You are welcome again!
Just to show you more of how it is. I know several Byzantine Catholic parishes that are beside Roman Catholic parishes. I know people that go to these Roman Catholic parishes that are shocked when we would invite them over. They didn’t know they could visit and that they could receive Communion.
Even at our family funerals the Roman Catholics would not take communion at the Eastern Catholic Church. They just didn’t know they could or if they were allowed. Most of the Roman Catholics are not Eastern Europeans here. Many of my cousins that have moved away attend Roman Catholic parishes, that is for a whole different thread. But the Orthodox and Byzantine/Greek Catholics here are all first, second and third, now fourth generation Lemkos, Sub-Carpathian Rusyns and ukrainians. There is that bond that brings us closer. The Byzantine and Greek Catholics are more fraternal with us because we understand each other and know each other. Everyone though sets aside all reservations against the Eastern Catholics and Orthodox when we sell them Kolachy and Pierogies!!!

  • to understand what I am talking about also means a history lesson of my area. No one liked the Slavic people when we came here. We were the outcasts, we didn’t speak English and we “took their jobs.” Although I don’t think you saw anyone else lining up to make steel and dig coal for 18 hours a day. While many people I know are Eastern European descent and don’t realize it until I tell them ( you can tell by their last name or their grandparents), it is amazing that we survived with our cultural and ethnic customs at all. Since we were so hated in this area that many became “American” as fast as possible. Many of my father’s generation shed their Slavic-ness as quick as they could.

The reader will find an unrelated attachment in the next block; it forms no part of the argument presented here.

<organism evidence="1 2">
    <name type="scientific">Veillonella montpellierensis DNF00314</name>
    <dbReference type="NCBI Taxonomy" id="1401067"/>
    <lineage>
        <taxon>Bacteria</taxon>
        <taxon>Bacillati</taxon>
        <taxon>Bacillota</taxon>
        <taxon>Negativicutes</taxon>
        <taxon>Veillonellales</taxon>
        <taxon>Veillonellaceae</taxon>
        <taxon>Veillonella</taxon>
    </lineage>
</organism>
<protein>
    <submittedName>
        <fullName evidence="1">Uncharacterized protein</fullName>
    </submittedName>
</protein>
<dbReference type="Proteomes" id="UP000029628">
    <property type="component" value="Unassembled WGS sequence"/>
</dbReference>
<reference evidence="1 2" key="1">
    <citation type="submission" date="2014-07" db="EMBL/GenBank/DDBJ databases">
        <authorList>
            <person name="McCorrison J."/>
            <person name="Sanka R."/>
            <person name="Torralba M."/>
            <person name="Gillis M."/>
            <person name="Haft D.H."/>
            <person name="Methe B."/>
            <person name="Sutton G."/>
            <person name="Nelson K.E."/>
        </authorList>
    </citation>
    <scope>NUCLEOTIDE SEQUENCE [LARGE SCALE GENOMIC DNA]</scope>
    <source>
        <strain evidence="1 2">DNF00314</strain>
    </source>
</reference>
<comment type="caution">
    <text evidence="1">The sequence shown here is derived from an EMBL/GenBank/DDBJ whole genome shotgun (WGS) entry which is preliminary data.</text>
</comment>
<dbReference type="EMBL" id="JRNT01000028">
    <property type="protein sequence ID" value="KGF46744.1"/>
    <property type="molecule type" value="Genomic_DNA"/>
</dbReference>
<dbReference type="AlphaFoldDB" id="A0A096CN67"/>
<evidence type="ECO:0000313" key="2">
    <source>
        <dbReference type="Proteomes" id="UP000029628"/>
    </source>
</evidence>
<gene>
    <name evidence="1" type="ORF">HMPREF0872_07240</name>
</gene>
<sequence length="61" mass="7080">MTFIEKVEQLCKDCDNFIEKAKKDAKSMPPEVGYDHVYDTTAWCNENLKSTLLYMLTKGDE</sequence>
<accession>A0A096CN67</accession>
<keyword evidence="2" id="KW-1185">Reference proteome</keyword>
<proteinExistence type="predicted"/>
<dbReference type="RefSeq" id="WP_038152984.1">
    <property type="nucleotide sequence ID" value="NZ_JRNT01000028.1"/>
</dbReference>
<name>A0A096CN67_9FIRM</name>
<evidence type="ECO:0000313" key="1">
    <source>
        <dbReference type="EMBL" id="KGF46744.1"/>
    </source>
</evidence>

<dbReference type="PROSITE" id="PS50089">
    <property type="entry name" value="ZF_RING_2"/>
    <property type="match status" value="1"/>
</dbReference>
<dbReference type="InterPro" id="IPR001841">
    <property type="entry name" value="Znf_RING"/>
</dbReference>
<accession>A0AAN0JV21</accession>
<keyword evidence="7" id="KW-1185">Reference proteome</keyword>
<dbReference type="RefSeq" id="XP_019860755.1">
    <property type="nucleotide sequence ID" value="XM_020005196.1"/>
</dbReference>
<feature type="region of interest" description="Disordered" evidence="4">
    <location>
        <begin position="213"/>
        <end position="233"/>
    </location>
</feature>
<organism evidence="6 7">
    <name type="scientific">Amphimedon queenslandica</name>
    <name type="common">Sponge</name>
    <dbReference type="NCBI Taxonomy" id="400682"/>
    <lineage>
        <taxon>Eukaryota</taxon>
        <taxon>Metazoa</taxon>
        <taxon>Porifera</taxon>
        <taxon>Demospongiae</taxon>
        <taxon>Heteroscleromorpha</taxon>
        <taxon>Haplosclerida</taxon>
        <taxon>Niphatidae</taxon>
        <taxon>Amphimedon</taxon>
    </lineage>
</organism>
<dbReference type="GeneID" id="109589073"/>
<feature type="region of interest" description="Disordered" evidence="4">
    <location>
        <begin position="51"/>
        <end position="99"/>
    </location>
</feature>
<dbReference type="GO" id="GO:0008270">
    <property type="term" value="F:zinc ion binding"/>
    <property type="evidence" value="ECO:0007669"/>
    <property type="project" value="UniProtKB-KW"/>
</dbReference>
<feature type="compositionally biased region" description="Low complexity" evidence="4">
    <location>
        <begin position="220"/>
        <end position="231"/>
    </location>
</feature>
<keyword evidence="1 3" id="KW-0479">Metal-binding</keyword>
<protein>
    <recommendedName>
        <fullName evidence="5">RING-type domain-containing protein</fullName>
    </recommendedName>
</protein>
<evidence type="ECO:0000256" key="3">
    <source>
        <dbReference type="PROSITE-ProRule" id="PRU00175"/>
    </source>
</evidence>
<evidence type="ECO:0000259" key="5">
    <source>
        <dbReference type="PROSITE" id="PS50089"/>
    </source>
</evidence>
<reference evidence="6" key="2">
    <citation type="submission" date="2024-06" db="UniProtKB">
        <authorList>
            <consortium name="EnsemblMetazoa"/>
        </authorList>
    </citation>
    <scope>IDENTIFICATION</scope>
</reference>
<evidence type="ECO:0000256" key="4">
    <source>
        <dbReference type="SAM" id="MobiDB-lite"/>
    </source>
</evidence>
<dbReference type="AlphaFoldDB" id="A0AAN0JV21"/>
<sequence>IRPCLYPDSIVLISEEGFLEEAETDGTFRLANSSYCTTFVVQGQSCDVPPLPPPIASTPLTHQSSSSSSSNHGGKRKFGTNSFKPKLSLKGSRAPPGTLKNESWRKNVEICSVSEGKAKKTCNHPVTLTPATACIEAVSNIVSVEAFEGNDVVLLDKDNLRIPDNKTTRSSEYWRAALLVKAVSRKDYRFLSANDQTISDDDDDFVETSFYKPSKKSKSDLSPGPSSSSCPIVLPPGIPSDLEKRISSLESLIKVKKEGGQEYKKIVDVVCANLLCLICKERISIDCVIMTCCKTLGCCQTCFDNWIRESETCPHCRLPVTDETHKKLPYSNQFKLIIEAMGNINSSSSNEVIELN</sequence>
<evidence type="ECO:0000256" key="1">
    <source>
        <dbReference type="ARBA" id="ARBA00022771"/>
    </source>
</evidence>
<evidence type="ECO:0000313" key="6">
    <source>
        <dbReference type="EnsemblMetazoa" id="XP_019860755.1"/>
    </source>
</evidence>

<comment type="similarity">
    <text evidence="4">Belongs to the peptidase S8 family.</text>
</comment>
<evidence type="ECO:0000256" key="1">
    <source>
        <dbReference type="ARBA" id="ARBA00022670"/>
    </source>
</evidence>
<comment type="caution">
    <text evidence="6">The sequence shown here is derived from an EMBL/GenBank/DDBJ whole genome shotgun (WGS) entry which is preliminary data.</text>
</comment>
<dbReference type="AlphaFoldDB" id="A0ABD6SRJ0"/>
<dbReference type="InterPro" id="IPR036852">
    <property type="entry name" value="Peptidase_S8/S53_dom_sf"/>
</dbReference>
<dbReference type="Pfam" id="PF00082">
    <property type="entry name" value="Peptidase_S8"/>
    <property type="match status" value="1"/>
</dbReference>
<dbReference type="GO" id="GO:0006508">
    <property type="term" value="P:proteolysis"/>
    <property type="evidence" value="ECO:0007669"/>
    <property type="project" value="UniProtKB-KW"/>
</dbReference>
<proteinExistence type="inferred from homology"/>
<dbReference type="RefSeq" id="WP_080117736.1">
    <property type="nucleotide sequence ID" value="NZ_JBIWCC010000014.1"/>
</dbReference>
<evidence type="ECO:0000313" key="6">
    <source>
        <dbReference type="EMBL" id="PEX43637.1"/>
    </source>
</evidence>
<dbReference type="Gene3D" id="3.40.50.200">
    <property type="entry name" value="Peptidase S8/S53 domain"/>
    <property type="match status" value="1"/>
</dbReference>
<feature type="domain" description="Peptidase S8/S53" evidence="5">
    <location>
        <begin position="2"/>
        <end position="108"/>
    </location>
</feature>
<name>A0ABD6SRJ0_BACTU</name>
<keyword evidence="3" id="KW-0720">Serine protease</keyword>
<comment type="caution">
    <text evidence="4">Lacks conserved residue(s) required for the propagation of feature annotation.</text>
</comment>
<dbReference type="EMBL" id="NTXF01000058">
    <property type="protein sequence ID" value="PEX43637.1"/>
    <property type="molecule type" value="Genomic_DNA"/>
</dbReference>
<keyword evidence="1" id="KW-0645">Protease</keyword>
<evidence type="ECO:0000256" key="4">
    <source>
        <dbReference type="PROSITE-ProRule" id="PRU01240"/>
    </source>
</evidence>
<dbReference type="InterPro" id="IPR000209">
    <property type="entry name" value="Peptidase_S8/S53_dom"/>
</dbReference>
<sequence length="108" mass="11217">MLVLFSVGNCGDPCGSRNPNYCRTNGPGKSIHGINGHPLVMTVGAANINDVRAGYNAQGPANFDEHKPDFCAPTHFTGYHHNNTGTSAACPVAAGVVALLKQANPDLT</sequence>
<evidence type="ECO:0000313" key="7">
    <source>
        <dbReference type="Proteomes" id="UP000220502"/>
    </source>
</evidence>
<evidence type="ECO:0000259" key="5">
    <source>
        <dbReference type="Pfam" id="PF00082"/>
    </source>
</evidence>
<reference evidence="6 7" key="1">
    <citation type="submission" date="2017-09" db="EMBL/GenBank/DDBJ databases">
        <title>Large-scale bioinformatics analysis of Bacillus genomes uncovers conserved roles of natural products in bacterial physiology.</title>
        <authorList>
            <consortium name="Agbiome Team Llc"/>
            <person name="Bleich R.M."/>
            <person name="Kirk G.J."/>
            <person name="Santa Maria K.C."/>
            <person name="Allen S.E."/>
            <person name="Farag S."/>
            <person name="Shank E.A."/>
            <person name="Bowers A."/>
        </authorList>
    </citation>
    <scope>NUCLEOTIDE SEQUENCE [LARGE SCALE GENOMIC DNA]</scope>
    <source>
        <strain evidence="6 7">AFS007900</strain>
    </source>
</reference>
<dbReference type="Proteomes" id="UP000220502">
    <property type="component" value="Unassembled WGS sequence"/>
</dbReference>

They never bothered asking their parents and those people are gone. So the few in my generation that know anything, which is only a mere percentage of what my grandmother and them knew, are the people our father’s generation turns to for answers. All of the sudden they want to encapsulate a part of their ethnic heritage they were so quick to shed because they were ashamed to be “Hunky” as they called us. Luckily I learned from my grandmother’s generation the very things my father’s generation tossed aside. That and I have been around and know enough people from the Old Country that can verify my answers that I give if I have to question an answer I give someone about our ethnic practices.
    This has been an earful, but I hope it helps people understand how things really work in a very very Orthodox and Byzantine/Greek Catholic part of the United States.

OK, but I have been to more than half a dozen Orthodox churches and never had any bad experiences with the priests. I always told them I was Catholic and they never argued or criticized me. Either way, personal experiences are never good evidence to use in an argument.

On top of that, I find it astonishing that many want Eastern Orthodox arguments to go to the Apologetics and non-Catholic forums. The title of this thread is “Answering Eastern Orthodox Claims.” That said, wouldn’t it only be fair to allow the Orthodox themselves to explain their own faith in rebuttal?

Prayers and petitions,

Thanks indeed mgy100. That is generally my experience and approach as well - I’ve long ago lost track of how many panakhydas, baptisms, weddings, other services on whichever calendar, etc. I’ve gone to or been invited to in the past by Ukrainian and other Orthodox friends.